Start Metal Testing With Electrochemical Corrosion Testing

Start Metal Testing With Electrochemical Corrosion Testing

Most of the metallic corrosion occur due to electrochemical reactions at the interface between the electrolyte solution and metal. For example, a thin layer of moisture on a metal surface forms the layer of electrolyte for atmospheric corrosion. The second reason behind corrosive metal substrates is when wet concrete is the electrolyte for reinforcing rod corrosion in bridges. It is a universal fact that corrosion takes place usually when they are subjected to water.

Theory of Corrosion

Corrosion usually occurs at a rate determined by the equilibrium between the opposing chemical reactions. These adverse chemical reactions are:

  • Anodic Reaction that releases electron into the metal (in which the metal is oxidized).
  • Cathodic Reaction that removes electron from metals (in which solution species such as H+ or O2 is reduced)

When both the reactions are in the state of equilibrium, the flow of electrons from each reaction is balanced, and no net electrical current occurs. These two reactions take place on one metal or two different metals that are electrically connected.

When these two reactions are in equilibrium, the flow of electrons from each reaction is balanced, and no net electron flow (electrical current) occurs. The two reactions can take place on one metal or on two dissimilar metals (or metal sites) that are electrically connected.

Type of Corrosion

In practical, once the metal gets corroded, they form an oxide layer on their surface, and if the oxide layer further inhibits corrosion, the metal is considered to be as passivate. In some cases, local areas of the passive films break down that allows significant metal corrosion to occur in just a small part. This phenomenon is known as pitting or pitting corrosion.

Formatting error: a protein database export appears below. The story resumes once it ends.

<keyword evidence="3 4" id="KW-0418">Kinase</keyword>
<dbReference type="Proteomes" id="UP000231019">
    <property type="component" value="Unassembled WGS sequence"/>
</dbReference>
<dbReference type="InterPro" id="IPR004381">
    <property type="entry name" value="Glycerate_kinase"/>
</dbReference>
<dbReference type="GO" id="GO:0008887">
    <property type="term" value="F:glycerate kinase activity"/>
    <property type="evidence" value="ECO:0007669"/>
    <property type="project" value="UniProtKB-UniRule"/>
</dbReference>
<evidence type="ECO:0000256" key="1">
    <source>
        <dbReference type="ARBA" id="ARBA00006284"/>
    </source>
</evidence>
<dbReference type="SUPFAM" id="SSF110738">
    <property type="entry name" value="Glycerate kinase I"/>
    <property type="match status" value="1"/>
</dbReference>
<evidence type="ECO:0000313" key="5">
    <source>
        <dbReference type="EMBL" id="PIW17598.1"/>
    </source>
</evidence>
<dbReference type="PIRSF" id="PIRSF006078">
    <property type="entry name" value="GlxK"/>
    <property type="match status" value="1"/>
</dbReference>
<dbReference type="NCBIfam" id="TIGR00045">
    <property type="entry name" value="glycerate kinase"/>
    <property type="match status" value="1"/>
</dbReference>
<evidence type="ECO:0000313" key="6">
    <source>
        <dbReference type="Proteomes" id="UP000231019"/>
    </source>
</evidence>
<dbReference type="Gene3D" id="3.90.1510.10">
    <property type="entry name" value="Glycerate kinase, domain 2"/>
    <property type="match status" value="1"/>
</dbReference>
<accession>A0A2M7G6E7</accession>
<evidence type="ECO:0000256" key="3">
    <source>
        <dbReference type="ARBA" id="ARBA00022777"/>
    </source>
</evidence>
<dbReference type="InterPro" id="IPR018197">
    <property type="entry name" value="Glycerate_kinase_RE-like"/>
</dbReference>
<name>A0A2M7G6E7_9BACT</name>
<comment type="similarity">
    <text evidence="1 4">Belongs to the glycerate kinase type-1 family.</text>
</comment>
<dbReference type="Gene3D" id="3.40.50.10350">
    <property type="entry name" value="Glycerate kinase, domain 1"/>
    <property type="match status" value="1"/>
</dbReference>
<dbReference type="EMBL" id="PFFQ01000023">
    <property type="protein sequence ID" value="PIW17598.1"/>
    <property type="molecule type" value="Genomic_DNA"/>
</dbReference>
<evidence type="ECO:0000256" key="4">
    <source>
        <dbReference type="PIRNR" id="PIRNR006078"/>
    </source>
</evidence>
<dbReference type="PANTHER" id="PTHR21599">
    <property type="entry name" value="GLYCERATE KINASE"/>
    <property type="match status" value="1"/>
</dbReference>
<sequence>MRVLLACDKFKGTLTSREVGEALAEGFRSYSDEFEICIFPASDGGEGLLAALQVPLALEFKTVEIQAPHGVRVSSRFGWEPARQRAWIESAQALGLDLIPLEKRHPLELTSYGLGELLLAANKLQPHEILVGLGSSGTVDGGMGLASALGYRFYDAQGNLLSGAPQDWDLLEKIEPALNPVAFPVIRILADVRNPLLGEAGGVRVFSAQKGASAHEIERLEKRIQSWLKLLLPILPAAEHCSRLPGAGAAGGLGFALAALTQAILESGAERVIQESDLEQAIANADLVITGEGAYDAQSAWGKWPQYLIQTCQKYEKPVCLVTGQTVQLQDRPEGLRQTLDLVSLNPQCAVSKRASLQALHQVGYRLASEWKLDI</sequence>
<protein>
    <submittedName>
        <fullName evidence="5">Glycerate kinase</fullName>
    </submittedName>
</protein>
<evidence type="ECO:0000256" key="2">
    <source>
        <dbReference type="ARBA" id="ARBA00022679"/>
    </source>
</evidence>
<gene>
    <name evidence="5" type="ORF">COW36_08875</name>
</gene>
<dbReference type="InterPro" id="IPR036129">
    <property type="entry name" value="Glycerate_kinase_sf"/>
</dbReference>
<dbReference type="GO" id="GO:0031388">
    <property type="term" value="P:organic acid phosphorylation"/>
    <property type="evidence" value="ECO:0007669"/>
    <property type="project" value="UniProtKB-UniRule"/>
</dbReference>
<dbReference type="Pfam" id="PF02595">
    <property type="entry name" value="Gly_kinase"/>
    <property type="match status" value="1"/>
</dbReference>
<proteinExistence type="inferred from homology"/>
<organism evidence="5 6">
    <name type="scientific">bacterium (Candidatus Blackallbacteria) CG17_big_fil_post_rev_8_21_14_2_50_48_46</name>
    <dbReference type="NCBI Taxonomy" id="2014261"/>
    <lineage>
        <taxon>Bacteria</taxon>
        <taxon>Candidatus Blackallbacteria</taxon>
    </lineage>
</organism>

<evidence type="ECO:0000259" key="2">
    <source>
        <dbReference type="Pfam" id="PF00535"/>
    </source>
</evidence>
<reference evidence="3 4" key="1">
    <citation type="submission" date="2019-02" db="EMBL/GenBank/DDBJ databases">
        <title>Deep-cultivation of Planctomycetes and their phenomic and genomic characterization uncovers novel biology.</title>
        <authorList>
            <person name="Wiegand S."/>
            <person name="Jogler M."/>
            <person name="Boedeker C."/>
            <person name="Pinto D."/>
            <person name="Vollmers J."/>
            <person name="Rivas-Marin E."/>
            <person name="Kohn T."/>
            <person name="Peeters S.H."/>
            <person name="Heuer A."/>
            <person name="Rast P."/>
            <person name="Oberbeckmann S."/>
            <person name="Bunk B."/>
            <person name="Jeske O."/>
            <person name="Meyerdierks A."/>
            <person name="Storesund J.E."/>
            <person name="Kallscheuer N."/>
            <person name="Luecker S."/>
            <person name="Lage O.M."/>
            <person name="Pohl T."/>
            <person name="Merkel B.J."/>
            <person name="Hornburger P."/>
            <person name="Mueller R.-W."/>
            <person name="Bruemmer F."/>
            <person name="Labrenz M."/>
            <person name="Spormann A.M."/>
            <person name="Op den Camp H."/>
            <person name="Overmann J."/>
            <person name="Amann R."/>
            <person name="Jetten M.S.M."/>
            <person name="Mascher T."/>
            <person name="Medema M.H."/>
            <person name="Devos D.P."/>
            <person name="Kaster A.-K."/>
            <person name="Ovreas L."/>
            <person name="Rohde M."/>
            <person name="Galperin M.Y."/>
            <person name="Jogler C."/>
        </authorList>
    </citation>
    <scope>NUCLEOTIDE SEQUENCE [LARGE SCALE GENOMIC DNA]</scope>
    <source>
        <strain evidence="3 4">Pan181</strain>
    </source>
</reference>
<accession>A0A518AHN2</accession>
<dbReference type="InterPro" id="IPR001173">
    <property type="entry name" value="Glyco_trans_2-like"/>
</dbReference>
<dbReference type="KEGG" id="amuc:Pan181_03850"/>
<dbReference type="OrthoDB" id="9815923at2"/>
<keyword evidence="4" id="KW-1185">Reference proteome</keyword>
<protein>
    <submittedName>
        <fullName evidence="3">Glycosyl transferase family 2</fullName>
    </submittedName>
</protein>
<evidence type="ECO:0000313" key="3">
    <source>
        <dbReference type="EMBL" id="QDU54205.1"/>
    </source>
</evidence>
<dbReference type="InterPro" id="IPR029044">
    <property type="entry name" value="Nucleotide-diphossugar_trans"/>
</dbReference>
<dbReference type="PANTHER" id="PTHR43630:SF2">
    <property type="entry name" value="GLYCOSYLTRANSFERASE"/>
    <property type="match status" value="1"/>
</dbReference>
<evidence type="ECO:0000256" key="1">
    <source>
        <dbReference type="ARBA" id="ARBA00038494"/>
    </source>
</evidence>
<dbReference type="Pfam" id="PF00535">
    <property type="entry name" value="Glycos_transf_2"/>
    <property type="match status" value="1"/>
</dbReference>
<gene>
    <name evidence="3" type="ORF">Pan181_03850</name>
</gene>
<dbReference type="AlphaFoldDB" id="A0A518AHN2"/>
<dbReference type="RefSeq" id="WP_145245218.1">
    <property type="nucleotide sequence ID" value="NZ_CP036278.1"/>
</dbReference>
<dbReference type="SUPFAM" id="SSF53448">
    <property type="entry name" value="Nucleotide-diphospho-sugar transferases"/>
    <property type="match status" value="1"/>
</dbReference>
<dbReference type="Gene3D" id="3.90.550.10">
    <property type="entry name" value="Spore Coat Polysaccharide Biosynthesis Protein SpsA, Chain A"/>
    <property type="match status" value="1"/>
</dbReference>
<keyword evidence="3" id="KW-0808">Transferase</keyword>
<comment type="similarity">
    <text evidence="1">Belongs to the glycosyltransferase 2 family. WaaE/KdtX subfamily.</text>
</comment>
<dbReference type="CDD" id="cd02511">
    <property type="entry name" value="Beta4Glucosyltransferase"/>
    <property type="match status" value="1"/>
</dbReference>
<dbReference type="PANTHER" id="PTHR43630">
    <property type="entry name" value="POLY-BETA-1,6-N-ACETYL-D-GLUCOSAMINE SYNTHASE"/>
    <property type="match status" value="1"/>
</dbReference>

Apart from this, there are numerous other types of corrosions are also found on the materials such as general, galvanic, localized, stress cracking, and caustic agent corrosion. 

How To Protect Metals for Corrosion?

Corrosion Resistant Coatings is the best way to protect the materials such as steels, irons, from corrosion.

  • Coating in the form of aluminum, and zinc is very helpful. Even the large components such as windmills and bridges are often coated with zinc plating as they provide reliable long term corrosion preventions.
  • Steel and iron fasteners such as nuts and bolts are coated with a thin layer of cadmium which blocks the hydrogen absorption and leads to stress cracking. In addition to this, a Protective coating of nickel-chromium or cobalt-chromium is used as they have a low level of porosity. They are resistant to moisture and inhibit cracks developments or rust development.

How Corrosion on Metal Substrates can be tested via Electrochemical Reactions?

As corrosion occurs via electrochemical reactions, the electrochemical techniques are ideal for studying the process of corrosion on metals. In this process, the metal sample with a surface area of is placed in the corroding system to test the corrosion resistance of the metal. The chamber in which the metal is subjected to the corrosion is popularly known as “Salt Spray Chambers”.

It is the universally used and highly effective and useful testing machine which is used to create a corrosive environment inside the chamber to test the effect of different environmental conditions such as Humidity, Salt Spray, Fog Spray, and electrochemical effects on the metals substrate. The test procedure helps to measure the impact of external factors on the sample after a period of time. This is essential test procedure to ascertain the actual working life of the sample. The test chamber is designed as per the standard test methods that are provided by various national and international standardization authorities that assure precise test results.